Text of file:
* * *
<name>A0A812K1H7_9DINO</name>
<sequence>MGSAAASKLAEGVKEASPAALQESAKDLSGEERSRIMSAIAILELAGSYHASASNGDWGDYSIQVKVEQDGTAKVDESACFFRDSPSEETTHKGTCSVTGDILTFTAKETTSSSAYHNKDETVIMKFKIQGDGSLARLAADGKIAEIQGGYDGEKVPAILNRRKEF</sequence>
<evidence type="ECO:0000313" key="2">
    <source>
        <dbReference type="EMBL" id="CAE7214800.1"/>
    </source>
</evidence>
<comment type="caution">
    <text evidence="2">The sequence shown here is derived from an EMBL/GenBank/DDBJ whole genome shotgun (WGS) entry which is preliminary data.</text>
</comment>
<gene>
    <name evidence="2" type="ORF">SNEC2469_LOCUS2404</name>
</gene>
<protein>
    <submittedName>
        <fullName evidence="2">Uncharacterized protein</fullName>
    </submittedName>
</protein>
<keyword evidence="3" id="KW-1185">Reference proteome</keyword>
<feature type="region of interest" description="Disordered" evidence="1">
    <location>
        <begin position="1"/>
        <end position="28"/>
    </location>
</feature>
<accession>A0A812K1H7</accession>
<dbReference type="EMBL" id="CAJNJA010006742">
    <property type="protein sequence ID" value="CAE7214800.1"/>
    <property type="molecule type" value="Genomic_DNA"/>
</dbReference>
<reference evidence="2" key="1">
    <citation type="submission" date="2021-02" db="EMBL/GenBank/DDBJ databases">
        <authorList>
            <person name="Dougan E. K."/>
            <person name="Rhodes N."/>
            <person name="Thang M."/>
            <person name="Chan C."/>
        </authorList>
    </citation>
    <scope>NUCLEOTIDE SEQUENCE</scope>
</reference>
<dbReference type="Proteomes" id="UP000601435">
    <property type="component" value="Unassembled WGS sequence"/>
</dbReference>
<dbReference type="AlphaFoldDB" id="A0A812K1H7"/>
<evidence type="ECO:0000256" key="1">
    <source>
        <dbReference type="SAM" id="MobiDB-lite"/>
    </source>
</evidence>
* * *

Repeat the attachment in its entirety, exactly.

<name>A0A812K1H7_9DINO</name>
<sequence>MGSAAASKLAEGVKEASPAALQESAKDLSGEERSRIMSAIAILELAGSYHASASNGDWGDYSIQVKVEQDGTAKVDESACFFRDSPSEETTHKGTCSVTGDILTFTAKETTSSSAYHNKDETVIMKFKIQGDGSLARLAADGKIAEIQGGYDGEKVPAILNRRKEF</sequence>
<evidence type="ECO:0000313" key="2">
    <source>
        <dbReference type="EMBL" id="CAE7214800.1"/>
    </source>
</evidence>
<comment type="caution">
    <text evidence="2">The sequence shown here is derived from an EMBL/GenBank/DDBJ whole genome shotgun (WGS) entry which is preliminary data.</text>
</comment>
<gene>
    <name evidence="2" type="ORF">SNEC2469_LOCUS2404</name>
</gene>
<protein>
    <submittedName>
        <fullName evidence="2">Uncharacterized protein</fullName>
    </submittedName>
</protein>
<keyword evidence="3" id="KW-1185">Reference proteome</keyword>
<feature type="region of interest" description="Disordered" evidence="1">
    <location>
        <begin position="1"/>
        <end position="28"/>
    </location>
</feature>
<accession>A0A812K1H7</accession>
<dbReference type="EMBL" id="CAJNJA010006742">
    <property type="protein sequence ID" value="CAE7214800.1"/>
    <property type="molecule type" value="Genomic_DNA"/>
</dbReference>
<reference evidence="2" key="1">
    <citation type="submission" date="2021-02" db="EMBL/GenBank/DDBJ databases">
        <authorList>
            <person name="Dougan E. K."/>
            <person name="Rhodes N."/>
            <person name="Thang M."/>
            <person name="Chan C."/>
        </authorList>
    </citation>
    <scope>NUCLEOTIDE SEQUENCE</scope>
</reference>
<dbReference type="Proteomes" id="UP000601435">
    <property type="component" value="Unassembled WGS sequence"/>
</dbReference>
<dbReference type="AlphaFoldDB" id="A0A812K1H7"/>
<evidence type="ECO:0000256" key="1">
    <source>
        <dbReference type="SAM" id="MobiDB-lite"/>
    </source>
</evidence>